Defensive coordinator Patrick Graham had a little experience with linebacker Vince Biegel before they were reunited in Miami, and he's seeing the same positive things now that he saw then.
Graham was an assistant with the Green Bay Packers in 2018 and Biegel was with the team during OTAs and training camp before he was waived and eventually joined the Packers.
Biegel is becoming more and more of a factor each week for the Dolphins after arriving the day after the preseason finale in a trade with the New Orleans Saints. Biegel made his first NFL start Sunday against Washington and was credited with two of the three quarterback hits the Dolphins had on Case Keenum.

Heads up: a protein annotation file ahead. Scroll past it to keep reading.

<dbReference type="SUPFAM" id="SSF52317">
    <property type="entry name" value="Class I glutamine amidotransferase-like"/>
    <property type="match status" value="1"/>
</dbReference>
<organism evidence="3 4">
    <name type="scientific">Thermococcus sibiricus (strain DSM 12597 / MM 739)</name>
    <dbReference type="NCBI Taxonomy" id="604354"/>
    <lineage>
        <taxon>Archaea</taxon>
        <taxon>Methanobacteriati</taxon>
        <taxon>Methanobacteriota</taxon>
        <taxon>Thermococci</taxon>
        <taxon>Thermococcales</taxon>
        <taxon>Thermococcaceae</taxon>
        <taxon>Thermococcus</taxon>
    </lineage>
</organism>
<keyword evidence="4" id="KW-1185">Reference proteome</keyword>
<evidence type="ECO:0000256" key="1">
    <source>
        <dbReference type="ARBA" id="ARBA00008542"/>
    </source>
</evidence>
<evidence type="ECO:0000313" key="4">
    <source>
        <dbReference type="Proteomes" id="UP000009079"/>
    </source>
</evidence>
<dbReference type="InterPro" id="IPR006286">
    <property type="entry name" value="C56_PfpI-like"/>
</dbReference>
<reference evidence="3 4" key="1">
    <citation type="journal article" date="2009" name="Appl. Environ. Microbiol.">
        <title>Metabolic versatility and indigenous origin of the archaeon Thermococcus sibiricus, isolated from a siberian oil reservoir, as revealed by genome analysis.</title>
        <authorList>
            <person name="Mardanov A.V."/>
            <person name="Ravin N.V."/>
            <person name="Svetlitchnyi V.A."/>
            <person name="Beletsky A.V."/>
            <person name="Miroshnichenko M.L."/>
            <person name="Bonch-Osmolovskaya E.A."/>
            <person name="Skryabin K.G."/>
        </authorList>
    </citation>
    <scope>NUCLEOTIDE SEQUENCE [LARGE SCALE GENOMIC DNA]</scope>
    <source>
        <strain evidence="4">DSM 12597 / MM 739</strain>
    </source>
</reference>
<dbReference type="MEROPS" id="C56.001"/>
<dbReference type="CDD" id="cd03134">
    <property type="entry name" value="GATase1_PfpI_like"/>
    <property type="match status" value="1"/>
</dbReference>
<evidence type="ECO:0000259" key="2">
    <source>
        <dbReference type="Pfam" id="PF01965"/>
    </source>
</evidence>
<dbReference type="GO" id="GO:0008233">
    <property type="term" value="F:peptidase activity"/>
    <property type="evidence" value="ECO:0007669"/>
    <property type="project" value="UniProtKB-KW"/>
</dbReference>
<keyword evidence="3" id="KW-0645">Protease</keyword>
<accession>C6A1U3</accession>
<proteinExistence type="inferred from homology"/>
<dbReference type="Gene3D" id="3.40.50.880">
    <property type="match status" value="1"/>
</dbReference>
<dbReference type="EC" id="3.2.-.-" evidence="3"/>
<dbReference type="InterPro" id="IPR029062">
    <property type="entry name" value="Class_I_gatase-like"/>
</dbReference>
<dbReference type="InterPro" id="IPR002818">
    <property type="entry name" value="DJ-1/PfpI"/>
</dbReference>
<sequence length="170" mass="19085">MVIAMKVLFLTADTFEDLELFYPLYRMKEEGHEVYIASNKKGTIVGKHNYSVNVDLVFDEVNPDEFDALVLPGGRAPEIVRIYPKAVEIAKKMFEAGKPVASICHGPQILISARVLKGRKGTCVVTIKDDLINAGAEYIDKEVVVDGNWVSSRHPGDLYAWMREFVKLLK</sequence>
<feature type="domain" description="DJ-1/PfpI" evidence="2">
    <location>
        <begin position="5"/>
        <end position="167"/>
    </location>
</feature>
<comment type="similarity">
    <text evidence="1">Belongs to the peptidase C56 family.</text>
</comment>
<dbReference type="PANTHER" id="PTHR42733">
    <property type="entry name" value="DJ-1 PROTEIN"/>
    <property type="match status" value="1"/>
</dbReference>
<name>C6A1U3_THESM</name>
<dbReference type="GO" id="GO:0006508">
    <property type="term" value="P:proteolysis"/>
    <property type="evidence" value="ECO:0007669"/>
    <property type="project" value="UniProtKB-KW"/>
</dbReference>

"I'm familiar with him from my last year at Green Bay for the short time when he was there, I think the thing about Vince, I mean this guy practices extremely hard, prepares very hard, and so, preparation in the classroom, on his own, and then it shows up in practice," Graham said Tuesday. "That's really what led to (him starting), his ability to show in practice what he can do and that led to more time on the field. He's a good football player and has been a good one since his playing days in college and now it's transitioning here to the NFL and I'm just happy to see him have some success."
The Packers made Biegel was a 2017 fourth-round pick out of Wisconsin, where he combined for 15.5 sacks between his sophomore and junior seasons.
So Biegel clearly had some pass-rushing skills even though he didn't get a sack in 23 games in his first two NFL seasons. He got that first career sack in Week 2 against Tom Brady and was a factor in the pass rush against Washington on Sunday even though he didn't get a sack.
Graham explained Biegel's attributes as a pass rusher.